Home Content Marketing 10 Principles Of Psychology You Can Use To Improve Your Content Growth

10 Principles Of Psychology You Can Use To Improve Your Content Growth

All marketing is based on psychology, particularly the psychology of persuasion.

All good content is rooted in human psychology. People read articles and books, view images and video, and click on ads when they’re curious, needful, or because their friends are.  

We all have cognitive biases, and if you understand them, you will be able to target people’s specific needs and desires with specific words and tactics that sway readers to take the action you want them to take.

In this article, we will go through 10 principles of psychology you can use to improve your content growth

Consider incorporating the this psychological principles into your content growth strategy, because many of the marketing principles taught in universities today are so outdated.

1. Social Proof

When buying something for the first time, about eight out of ten customers claim they consult online ratings and feedback.

When assessing something, people like to take whatever mental “shortcut” they can to reduce the amount of cognitive work they have to do. That’s why social evidence is so effective at increasing conversions.

“Social evidence, also known as informational social impact, is a psychological phenomenon in which people assume the behaviors of others in an effort to reflect acceptable conduct for a given situation…and is motivated by the belief that others in the immediate vicinity have more insight about the situation.”

It’s similar to peer pressure but without the negative aspects. 

There are some other forms of social proof triggers you can use for your content growth:


Testimonials are simply online word-of-mouth marketing. Other prospects and leads are more likely to transact with you if third-party sources check that your product or service is “legit.”

According to Neil Patel, it’s easy to produce $70K – $150K in monthly sales once an Amazon product has 400-500 positive reviews. This demonstrates the importance of positive feedback.

Your testimonials should be shown on your website, but in different places depending on the type of company you operate. If you own a local business, for example, you might post your reviews on Google Search or Yelp. You may put your testimonials on the homepage of your website if you run a SaaS business. Good reviews should be shown on product pages if you have an e-commerce platform (like Amazon does).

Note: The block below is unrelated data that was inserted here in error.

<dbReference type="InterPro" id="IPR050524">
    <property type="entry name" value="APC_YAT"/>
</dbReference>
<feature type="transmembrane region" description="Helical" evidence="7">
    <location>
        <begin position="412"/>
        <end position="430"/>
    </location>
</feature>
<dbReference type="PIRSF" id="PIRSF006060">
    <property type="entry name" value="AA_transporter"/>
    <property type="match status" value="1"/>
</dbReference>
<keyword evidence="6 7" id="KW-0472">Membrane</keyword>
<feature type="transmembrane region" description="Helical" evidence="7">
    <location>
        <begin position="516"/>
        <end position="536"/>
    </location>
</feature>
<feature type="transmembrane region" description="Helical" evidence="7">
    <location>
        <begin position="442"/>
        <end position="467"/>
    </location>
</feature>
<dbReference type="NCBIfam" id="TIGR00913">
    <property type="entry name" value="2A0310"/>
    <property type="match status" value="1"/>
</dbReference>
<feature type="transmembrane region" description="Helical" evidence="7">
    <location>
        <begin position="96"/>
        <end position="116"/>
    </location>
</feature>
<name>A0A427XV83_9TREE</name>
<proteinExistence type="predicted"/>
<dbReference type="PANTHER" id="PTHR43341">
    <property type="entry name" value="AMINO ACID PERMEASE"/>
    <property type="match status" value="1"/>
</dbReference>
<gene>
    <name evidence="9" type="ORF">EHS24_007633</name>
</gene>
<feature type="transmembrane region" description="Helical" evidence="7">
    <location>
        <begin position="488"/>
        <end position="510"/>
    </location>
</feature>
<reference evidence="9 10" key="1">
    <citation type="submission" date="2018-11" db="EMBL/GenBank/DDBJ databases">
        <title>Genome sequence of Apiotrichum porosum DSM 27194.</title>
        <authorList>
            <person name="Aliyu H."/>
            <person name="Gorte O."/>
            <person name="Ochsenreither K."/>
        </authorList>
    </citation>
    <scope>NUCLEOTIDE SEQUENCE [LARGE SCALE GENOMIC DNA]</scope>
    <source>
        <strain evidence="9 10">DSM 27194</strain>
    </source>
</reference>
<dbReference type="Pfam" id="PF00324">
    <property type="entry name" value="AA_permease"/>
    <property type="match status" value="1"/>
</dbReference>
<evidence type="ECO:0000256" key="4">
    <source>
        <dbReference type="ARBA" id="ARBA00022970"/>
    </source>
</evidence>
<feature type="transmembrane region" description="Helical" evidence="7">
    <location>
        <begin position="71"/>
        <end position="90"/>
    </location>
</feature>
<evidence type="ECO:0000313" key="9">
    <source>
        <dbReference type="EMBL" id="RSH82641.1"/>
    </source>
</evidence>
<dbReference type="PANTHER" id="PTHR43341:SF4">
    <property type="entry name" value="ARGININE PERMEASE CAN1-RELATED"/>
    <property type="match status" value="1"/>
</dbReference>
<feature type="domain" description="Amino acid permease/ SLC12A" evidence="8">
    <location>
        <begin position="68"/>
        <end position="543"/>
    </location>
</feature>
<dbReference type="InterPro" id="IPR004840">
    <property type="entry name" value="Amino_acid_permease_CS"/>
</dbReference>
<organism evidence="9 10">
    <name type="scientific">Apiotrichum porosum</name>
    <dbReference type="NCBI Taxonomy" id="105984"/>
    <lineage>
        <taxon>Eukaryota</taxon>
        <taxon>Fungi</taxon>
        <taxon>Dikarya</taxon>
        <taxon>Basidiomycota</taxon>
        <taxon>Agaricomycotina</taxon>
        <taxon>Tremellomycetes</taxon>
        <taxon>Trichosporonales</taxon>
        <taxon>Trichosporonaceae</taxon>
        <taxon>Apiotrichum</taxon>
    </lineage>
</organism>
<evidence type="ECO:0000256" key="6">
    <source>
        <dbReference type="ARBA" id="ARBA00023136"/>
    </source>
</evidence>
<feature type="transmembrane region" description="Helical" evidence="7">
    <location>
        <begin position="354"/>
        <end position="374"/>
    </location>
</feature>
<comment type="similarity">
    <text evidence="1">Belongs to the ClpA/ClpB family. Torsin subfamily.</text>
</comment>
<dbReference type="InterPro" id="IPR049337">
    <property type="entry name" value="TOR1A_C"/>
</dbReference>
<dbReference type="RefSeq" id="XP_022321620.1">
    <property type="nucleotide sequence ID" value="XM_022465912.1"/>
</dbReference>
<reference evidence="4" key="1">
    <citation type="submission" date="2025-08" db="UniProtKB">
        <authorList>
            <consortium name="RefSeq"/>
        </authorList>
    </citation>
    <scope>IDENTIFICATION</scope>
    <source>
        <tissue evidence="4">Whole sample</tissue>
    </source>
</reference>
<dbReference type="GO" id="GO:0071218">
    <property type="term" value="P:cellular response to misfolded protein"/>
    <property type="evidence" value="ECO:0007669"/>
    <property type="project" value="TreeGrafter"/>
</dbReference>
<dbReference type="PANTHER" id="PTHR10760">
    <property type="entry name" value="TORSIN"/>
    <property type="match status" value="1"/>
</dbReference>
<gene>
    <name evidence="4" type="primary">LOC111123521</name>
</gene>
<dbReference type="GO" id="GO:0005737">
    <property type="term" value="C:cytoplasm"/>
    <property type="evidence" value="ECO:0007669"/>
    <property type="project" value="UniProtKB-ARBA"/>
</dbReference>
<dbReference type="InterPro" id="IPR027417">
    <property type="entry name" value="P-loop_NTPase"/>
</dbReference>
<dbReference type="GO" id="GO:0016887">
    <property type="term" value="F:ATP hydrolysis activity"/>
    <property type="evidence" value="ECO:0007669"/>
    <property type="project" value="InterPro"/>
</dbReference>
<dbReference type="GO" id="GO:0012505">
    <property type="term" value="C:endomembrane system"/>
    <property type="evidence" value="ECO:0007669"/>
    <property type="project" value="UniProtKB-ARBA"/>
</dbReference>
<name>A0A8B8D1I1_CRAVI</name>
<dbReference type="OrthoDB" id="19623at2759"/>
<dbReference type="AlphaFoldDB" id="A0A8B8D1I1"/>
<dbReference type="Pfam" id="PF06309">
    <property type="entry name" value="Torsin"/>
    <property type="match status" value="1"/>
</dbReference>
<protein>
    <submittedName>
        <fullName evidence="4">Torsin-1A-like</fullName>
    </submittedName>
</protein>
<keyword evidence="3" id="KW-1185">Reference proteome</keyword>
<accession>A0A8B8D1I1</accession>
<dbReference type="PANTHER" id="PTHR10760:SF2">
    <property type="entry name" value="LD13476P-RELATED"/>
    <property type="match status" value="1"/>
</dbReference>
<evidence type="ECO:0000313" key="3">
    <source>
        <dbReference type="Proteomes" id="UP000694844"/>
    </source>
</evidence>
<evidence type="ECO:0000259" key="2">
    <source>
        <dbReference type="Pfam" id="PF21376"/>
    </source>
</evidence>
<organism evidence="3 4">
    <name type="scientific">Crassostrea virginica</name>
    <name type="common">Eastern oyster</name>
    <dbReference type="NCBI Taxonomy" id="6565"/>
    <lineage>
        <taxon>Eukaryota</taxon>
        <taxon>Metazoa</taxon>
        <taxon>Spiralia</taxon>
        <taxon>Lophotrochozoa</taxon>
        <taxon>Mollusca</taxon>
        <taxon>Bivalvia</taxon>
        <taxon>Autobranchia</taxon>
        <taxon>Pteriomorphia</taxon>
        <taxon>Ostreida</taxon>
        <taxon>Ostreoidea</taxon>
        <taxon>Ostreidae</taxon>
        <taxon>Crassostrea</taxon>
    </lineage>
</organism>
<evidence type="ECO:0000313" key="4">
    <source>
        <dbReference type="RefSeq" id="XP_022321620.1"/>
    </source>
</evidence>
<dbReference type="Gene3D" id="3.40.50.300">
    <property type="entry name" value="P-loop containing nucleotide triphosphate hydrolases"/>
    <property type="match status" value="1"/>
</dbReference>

Influencer Endorsements

Influencer endorsements can be extremely beneficial to your business. If the influencer is well-known in your industry or niche, getting their endorsement is a perfect way to demonstrate that you have a successful product or service.

Influencer endorsements don’t have to be as detailed as traditional testimonials. In reality, influencers don’t have to have used your product to endorse it. Every compliment they have offered to your company or a member of your team will always be taken seriously.

Media Logos

Displaying news clips or prizes is another way to demonstrate the company’s reputation. It will help to bring more credibility to your company if you have been featured in places like TechCrunch, the Huffington Post, Forbes, or whatever publication is important to your industry. Don’t be shy about flaunting your achievements!

2. The Reciprocity Rule

The “reciprocity rule” is one of the most strong psychological prejudices people have. It states that when you give someone anything of worth, they feel obligated to repay you.